The Chair of Committees in the Legislative Council is also
elected by fellow Members through the process of a ballot.
He or she takes the Chair at the Table of the Council whenever
the Council goes into Committee to consider a Bill in detail.
In the absence of the Presiding Officer, the Chair of Committees
performs the duties and exercises the authority of the President.
The Chair of Committees needs to have a sound knowledge
of the rules which
govern procedure, particularly during Committee stage consideration
of a Bill. The
particular rules which are applied to sittings of the Council
are known as Standing Orders. Specific Standing Orders
are applied during Committee stage consideration of a Bill
it is the responsibility of the Chair of Committees to
ensure that the appropriate Standing Orders are adhered
During the Committee stage, amendments can be made to a
Bill. In some cases
several amendments can be proposed to one clause of a
Bill and the Chair of Committees at this time must ensure,
the first instance, that the amendments are acceptable
to the Chair and, further, that proper procedure is followed
to allow the amendments to be debated and voted upon.
The Chair of Committees continues in office until death,
retirement or removal by the vote of an absolute majority
of the Council.
of the Government
of the Government in the Legislative Council
The Hon. Leonie Hiscutt, MLC
The Leader of the Government in the Legislative Council
is an elected Member who is appointed by the Premier of the
The Leader is the Government’s appointed representative
in the Legislative Council who is responsible for the passage
of Government legislation through the Council. The Leader
and his or her Deputy represent all Ministers who sit in
the Assembly and their respective portfolios, e.g. Justice,
Health, Education and Primary Industries. Officers from these
various Departments are usually present in the Chamber during
consideration of Legislation applicable to their own Department.
Advisers, as they are more commonly known within the Parliament,
are present to assist the Leader and Deputy with queries
raised by Members during the various stages of consideration
of a Bill.
The Leader decides the order in which legislation will
considered and also suggests the sitting schedule of the
The Leader and Deputy have their own office staff consisting
of a Senior Private Secretary, Parliamentary Adviser,
Electorate Officer and Secretarial Assistant. They are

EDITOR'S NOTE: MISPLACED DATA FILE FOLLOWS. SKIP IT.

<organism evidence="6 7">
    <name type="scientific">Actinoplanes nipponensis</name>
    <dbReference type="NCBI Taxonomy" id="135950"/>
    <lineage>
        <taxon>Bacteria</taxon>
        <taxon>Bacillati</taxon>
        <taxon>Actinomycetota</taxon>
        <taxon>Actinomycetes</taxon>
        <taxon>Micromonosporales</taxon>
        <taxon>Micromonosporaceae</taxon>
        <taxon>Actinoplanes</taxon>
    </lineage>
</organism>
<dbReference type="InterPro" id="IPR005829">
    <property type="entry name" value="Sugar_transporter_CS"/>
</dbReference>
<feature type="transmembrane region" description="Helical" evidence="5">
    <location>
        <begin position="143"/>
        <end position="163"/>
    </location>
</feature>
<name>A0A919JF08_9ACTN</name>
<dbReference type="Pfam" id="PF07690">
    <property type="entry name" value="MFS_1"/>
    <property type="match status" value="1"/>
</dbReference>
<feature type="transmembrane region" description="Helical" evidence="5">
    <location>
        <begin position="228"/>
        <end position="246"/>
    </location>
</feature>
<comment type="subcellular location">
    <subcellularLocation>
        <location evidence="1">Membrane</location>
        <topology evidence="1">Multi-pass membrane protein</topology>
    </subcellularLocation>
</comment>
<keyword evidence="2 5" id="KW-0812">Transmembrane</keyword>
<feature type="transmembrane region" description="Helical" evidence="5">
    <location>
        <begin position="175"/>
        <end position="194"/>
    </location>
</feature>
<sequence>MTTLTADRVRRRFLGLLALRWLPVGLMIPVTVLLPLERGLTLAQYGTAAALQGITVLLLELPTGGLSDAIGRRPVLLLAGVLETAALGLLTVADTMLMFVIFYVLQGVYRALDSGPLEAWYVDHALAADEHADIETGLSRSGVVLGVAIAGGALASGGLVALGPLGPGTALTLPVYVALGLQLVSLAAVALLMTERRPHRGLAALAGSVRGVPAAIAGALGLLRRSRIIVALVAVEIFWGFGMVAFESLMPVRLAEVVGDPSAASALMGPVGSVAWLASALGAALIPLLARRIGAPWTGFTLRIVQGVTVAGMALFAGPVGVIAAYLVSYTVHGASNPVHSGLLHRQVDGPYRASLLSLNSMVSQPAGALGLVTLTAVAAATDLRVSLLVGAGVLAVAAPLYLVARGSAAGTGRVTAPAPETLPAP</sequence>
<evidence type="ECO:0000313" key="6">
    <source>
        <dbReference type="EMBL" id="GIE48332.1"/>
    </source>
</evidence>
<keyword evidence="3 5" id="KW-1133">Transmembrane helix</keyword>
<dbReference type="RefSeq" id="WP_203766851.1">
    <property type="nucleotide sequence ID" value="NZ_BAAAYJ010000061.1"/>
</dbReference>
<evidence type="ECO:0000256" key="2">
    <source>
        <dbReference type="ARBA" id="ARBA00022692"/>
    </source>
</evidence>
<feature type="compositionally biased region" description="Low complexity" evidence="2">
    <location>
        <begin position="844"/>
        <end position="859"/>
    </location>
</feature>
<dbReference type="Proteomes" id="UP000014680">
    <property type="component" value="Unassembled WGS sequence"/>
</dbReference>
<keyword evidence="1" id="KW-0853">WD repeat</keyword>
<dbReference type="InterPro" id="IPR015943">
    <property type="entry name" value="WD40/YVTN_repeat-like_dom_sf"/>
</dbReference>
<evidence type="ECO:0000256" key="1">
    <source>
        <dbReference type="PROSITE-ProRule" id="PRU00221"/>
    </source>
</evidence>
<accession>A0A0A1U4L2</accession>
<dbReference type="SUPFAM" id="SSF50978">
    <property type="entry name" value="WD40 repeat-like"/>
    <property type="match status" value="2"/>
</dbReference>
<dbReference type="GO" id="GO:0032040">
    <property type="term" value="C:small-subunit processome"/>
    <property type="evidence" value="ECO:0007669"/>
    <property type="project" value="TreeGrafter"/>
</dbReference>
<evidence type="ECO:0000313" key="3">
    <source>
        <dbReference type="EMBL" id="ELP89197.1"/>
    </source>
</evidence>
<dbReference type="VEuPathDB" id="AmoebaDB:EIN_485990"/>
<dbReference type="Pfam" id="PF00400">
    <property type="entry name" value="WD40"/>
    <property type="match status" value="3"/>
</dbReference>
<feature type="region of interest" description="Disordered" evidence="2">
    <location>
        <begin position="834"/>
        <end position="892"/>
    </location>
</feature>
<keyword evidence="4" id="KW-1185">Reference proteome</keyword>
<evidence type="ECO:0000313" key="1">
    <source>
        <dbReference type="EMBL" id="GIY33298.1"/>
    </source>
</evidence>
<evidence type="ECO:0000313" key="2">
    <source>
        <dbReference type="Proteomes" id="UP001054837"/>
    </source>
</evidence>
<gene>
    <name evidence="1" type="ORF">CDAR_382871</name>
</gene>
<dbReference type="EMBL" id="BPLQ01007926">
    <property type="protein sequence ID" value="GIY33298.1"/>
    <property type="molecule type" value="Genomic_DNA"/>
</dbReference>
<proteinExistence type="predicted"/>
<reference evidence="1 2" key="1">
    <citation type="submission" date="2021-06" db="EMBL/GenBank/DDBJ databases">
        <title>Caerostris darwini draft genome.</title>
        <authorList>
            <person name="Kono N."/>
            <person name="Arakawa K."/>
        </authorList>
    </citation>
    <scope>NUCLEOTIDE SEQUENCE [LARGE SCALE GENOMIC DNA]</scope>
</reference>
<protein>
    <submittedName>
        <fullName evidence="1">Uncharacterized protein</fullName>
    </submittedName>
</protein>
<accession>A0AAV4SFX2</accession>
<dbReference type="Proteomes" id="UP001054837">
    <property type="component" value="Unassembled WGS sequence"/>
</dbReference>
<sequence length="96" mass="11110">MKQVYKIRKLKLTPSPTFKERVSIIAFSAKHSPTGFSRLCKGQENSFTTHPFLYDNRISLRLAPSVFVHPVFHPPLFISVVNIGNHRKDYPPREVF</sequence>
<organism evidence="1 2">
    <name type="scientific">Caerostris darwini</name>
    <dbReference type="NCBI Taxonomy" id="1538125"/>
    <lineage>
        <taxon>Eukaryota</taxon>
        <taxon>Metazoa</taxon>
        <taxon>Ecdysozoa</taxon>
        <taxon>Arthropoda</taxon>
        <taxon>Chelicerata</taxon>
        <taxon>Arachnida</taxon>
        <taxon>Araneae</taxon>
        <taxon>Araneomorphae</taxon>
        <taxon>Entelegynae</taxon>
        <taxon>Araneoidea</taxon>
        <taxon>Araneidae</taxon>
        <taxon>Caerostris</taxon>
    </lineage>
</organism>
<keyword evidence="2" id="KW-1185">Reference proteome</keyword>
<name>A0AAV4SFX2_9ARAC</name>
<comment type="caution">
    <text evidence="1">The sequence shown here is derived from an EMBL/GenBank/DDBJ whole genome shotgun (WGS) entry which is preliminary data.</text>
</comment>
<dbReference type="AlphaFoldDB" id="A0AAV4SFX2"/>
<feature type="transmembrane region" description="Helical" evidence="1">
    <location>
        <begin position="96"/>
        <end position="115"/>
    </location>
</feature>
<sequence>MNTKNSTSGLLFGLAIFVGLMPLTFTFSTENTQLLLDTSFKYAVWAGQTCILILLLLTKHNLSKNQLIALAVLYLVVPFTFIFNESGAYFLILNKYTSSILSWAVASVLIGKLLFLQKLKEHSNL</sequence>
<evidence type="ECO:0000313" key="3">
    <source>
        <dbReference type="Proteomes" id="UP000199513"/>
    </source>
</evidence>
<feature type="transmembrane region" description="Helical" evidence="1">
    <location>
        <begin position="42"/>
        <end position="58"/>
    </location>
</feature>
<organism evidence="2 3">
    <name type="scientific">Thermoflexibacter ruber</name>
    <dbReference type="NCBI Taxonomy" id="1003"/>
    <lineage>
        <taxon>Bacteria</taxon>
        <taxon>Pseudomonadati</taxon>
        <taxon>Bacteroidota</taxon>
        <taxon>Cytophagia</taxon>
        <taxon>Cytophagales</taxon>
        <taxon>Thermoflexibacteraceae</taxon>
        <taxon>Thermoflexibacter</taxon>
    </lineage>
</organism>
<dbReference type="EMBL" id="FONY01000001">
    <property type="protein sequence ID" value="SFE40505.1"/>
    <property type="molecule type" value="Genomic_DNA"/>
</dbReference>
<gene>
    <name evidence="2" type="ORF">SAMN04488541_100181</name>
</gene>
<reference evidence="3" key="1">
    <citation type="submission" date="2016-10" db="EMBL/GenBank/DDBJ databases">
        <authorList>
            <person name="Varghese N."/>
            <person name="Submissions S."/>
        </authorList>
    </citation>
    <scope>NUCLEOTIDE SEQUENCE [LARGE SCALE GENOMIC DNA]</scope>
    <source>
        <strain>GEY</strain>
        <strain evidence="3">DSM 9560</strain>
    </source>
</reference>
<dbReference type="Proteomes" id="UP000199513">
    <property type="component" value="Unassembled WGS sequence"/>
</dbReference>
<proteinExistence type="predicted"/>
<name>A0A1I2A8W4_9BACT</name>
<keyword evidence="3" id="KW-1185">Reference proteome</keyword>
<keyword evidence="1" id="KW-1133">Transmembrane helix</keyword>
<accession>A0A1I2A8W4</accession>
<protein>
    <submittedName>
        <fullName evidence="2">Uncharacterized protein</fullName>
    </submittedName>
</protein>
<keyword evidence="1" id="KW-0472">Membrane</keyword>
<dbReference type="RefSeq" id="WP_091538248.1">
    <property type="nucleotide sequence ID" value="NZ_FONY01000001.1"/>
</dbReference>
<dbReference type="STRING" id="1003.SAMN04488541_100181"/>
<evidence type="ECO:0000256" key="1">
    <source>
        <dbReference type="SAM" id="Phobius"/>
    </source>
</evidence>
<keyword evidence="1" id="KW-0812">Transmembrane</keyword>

permitted on the floor of the Council during sitting
times to assist the Leader with procedural motions and
of information to allow the Leader to adequately and
accurately present Government legislation to the Legislative
for its consideration.
Clerk of the Legislative Council
The Clerk of the Council is appointed by Letters Patent issued by Her Majesty Queen Elizabeth II and is the Permanent Head and Chief Executive of the staff of the Legislative Council.
The Clerk is responsible for ensuring that the correct procedure is observed during the passage of legislation and may be called upon to advise the President on the interpretation of Standing Orders and Parliamentary practice. The Clerk is also responsible for the preparation of the Notice Paper and the compilation of the Votes and Proceedings, the official record of proceedings in the Council.
The Clerk Tables Papers in the Council and reads aloud the titles of Bills as each stage is agreed to by the Council.
It is the Clerk who must prepare and certify to the accuracy of Bills agreed to by both Houses, before they are submitted for Royal Assent by the Governor.
The Clerk is assisted in the administration of the House by the Deputy Clerk.
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Clerk of the Legislative Council
Mr David Thomas Pearce.
Usher of the Black Rod
The Black Rod
is a symbol of authority of the Legislative Council as
a formal arm of the Parliament. It is made of
ebony and carved gold with a lion holding the motto of the
Order of the Garter – ‘Honi Soit Qui Mal Y Pense’ (meaning ‘evil
to him who evil thinks’). The history of Tasmania’s
Black Rod itself is obscure. It is in all respects a replica
of the House of Lords Rod and it is assumed that it was originally
a gift from Westminster.